Headline photo

Headline photo
Rockcliffe and Kippford from South Glen Brae: Ed Iglehart [CC-BY-SA-2.0 (www.creativecommons.org/licenses/by-sa/2.0)], via Wikimedia Commons

Introductory text

Kippford and Rockcliffe are on the East Stewartry Coast, an unspoilt National Scenic Area with two other NSAs in close proximity. It is in Dumfries & Galloway, South West Scotland, a region known for it's wonderful scenery, biodiversity, turbulent history, smugglers and black and white 'belted' cattle known as Galloway Belties. This stretch of coastline has many names. Known locally as the Colvend Coast or the 'Secret Coast' (due to the peace and tranquility) it is often referred to as the 'Scottish Riviera' due to it being the holiday resort of choice for Victorian millionaires and having a Gulf Stream influenced microclimate: evidenced by palm trees in some gardens. Castle Douglas, the food town is a short drive away and Kirkcudbright, the Artists Town is over the next headland.

This a scenic and unique part of the world and we started the blog to share the experience of living in this wonderful place. We hope that it will be of interest to others who live here and give those planning to visit the area a taste of all it has to offer.

The blog has a correspondent in both Kippford and Rockcliffe village, you can also follow their Twitter feeds on the right of the page. If you would like to get involved we look forward to hearing from you.

Sunday, 12 February 2012

A mizzy day in Dalbeattie forest

Perhaps on the face of it not the most auspicious day for the first real post with mizzy weather and a chill in the air but we were to be proved wrong. Wrapped up well with hats, scarves and gloves  we set off from Richorn Trail Head, just outside Dalbeattie (the Dalbeattie 7 Stanes start point and carpark - just 4 miles from the lodge).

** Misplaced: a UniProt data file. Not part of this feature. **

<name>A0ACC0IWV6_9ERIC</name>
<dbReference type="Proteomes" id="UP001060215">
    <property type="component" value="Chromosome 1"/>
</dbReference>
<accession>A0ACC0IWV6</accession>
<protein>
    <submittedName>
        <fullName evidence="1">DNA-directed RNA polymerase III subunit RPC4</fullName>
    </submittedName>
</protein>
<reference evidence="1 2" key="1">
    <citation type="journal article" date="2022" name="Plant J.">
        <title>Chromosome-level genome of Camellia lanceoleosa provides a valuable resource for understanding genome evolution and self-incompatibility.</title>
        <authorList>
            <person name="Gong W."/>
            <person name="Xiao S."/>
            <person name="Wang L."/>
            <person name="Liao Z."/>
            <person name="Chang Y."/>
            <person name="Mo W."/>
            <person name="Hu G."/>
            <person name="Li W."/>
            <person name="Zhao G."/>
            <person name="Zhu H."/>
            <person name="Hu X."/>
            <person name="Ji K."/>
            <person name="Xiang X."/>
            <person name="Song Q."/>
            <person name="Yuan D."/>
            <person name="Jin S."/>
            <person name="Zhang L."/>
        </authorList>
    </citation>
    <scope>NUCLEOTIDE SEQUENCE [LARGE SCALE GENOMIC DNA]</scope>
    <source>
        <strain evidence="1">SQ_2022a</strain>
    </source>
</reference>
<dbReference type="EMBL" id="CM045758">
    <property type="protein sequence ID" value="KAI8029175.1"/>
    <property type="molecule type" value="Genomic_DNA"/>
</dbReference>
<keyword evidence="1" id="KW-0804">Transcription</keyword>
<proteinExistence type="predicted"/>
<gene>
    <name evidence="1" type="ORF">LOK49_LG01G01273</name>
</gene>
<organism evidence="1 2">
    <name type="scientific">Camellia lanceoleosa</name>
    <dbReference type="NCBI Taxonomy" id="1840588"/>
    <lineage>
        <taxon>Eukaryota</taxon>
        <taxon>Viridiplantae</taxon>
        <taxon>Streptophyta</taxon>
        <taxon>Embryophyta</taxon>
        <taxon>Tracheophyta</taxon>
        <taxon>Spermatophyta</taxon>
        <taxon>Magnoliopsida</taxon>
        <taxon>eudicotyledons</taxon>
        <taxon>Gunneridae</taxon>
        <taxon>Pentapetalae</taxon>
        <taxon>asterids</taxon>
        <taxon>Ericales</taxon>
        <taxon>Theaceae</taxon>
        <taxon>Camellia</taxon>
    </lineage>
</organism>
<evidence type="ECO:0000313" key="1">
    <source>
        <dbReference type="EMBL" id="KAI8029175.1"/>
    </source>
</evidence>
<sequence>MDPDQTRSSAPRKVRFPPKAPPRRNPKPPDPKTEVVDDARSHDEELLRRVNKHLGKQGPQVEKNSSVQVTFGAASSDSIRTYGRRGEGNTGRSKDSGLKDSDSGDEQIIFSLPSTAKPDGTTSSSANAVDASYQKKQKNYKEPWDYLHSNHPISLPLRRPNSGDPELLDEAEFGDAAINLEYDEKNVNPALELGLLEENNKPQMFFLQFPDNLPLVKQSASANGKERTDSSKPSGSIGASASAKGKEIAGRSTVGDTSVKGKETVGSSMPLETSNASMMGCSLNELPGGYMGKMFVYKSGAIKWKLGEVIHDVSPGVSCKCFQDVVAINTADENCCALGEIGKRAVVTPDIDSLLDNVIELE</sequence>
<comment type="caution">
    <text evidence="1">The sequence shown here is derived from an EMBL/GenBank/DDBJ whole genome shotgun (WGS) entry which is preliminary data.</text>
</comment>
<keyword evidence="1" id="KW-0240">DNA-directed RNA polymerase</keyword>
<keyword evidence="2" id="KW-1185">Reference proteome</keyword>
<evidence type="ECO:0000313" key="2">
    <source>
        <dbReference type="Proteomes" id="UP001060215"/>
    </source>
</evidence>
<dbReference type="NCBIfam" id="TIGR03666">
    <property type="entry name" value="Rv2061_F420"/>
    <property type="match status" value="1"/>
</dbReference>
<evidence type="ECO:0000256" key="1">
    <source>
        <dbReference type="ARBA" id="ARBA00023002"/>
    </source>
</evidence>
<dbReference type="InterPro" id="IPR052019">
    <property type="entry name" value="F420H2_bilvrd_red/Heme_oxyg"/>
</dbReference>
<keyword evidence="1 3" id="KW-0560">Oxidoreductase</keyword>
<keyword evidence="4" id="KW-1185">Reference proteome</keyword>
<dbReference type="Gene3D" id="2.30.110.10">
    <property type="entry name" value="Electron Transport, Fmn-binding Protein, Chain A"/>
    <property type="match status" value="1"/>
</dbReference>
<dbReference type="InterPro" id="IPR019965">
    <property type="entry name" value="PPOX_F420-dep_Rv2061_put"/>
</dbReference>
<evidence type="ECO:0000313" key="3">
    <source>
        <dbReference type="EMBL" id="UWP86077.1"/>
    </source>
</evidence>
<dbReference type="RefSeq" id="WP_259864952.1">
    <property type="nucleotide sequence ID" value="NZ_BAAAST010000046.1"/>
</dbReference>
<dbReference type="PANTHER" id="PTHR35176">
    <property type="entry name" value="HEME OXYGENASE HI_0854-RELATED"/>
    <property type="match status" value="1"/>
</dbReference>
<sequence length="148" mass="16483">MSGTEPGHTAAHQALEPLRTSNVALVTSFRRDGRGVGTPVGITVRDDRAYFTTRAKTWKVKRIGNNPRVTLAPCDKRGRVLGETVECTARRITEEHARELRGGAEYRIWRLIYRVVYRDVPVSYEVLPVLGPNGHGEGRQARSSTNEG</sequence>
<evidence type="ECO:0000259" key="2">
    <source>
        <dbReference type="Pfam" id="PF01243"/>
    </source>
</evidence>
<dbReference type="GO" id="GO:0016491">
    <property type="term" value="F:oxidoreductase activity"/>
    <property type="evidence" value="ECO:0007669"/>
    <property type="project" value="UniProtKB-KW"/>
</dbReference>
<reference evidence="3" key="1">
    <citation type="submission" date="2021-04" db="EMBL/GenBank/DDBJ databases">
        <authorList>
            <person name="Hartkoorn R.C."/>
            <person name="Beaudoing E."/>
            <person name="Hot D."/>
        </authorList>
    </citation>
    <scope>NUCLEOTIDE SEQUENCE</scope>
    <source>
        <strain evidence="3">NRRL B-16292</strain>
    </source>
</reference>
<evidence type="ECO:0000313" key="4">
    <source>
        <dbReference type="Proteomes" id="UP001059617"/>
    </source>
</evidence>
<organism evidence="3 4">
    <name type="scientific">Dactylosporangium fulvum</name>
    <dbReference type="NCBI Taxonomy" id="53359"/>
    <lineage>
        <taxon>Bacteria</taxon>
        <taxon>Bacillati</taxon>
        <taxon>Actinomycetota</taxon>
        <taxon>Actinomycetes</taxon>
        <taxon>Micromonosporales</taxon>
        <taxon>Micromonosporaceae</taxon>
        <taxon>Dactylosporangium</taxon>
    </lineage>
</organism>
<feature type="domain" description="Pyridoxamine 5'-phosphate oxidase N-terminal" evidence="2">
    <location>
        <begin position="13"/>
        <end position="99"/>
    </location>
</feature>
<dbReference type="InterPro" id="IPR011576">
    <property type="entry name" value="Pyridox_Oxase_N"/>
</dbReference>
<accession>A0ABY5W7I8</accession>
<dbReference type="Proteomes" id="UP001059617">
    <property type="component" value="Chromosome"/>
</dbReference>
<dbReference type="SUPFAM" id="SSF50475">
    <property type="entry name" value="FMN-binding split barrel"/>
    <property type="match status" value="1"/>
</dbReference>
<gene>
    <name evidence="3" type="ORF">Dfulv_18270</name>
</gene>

The air was sharp and fresh and sounds in the forest had a muffled quality due to the low lying cloud but gave the trees a secretive air. It proved to be an eventful hour and a half.

Several groups of mountain bikers in coloured lycra and waterproofs passed us en route, Murphy (the wonder dog) said an enthusiastic hello to several chums (including a blind Labrador - I kid you not - but that's a story for another day) and two very cheery walkers greeted us going in the opposite direction. Dalbeattie Forest is a great place to get to know people, especially if you have a dog with you!

At Plantain Loch we stood awhile and watched the Heron showing early signs of getting flirty. It's harsh calls cut through the sea fret and sounded almost tropical. The mist, the half frozen lake, the dark fir trees and the Heron made a striking image - almost in monochrome.

A lone Canada goose passed overhead at one point, flying NE, it's unusual to see a single goose which made it remarkable.

The woods were very atmospheric and alive with people, dogs and wildlife which just shows what a good walk can be had, even on a mizzy day.  It is noticeable that there are suddenly more people around for the first time this year - probably due to the school half term.

Before heading home for a well deserved Hot Chocolate we had a peek at the site work going on at the cottage at the edge of the forest by the main entrance - they have just got planning permission to open a cafe and tea room so we are watching the progress eagerly. A good tearoom/cafe close by will make a perfect end to a good walk in the forest... watch this space!

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